A celebration of the riches of the web.
Today in Web Monitor: ageing and the action film, getting the message out and why computers in films aren't like those in real life.
• Mel Gibson reveals to Jeanne Wolf in Parade Magazine that he's started feeling the strain of action scenes:
"It's getting harder. You wake up the next day like road kill, even though it's just pretend fighting. Having some 25-year-old guy jamming you into walls and stuff wreaks havoc with your lumbar. I usually book a chiropractor in advance because you know it's gonna suck."
• Stephen Battersby at New Scientist opens a cosmic can of worms when he considers the astronomer's dilemma to be discussed in April: after decades of listening out for extra-terrestrial life and hearing nothing, should we be sending out our own messages? And if so, what would ET be interested in?. Mr Battersby's conclusions are a little suprising:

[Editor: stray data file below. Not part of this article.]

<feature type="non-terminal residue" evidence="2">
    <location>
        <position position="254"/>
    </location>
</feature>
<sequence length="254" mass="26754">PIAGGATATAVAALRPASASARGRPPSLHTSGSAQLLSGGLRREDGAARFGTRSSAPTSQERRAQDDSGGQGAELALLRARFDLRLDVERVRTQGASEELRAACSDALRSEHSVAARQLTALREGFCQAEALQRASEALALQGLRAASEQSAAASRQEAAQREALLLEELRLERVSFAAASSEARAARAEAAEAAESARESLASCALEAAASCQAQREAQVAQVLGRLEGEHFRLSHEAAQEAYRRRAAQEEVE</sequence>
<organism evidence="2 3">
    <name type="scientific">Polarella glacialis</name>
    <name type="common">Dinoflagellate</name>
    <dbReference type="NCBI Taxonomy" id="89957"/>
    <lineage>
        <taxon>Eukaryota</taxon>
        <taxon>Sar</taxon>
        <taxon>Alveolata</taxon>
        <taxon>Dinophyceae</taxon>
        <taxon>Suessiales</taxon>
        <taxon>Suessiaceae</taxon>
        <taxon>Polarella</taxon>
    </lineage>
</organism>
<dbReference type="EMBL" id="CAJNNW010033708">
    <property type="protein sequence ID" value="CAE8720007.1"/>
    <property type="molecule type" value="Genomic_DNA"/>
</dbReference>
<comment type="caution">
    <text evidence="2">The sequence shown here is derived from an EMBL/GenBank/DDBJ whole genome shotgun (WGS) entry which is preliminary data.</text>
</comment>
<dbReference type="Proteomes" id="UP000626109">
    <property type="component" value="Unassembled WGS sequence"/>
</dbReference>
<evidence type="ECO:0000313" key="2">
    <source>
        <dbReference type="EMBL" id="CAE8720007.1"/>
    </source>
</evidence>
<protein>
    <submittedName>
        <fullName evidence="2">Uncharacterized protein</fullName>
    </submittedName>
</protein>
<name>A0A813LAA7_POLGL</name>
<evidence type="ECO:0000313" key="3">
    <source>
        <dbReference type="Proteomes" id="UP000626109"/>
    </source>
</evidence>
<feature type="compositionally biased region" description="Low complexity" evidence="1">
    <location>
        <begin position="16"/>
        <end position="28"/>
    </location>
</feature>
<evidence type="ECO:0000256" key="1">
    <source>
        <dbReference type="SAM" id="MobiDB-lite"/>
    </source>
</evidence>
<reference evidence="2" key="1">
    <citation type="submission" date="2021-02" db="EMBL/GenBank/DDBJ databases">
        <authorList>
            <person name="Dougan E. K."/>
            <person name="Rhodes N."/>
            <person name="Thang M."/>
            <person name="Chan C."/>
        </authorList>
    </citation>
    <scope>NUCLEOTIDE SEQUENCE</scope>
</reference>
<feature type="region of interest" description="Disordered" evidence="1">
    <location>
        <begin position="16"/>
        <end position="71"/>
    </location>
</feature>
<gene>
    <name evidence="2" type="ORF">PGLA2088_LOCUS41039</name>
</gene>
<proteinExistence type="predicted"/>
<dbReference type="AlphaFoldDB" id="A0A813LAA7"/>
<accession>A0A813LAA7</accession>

"If Earth's efforts are anything to go by, we can expect a basic maths lesson and some pictures of naked aliens."
• Petra Maya at the radio station NPR asks why computers in films are nothing like those in real life. She turns to graphic interface designer Mark Coleran who is responsible for designing computer screens in films such as The Bourne Identity. One reason is that when computers started appearing in films, not everyone knew what they actually looked like - but knew what video games looked like. The use of large text stuck because it got the message across clearly.
Now, he says, life is imitating art:
"The interfaces Coleran creates can seem fantastically futuristic - he gets a lot of inspiration from university software labs and prototypes from companies like Microsoft. But occasionally a product hits the market that bears an uncanny resemblance to one of his fantasy designs. 'And unfairly,' he says, 'sometimes we get credit for it.'"
Links in full
Jeanne Wolf | Parade | 'Life's Experiences Season You'
Stephen Battersby | New Scientist | Exolanguage: do you speak alien?
Petra Maya | NPR | Hollywood's Computers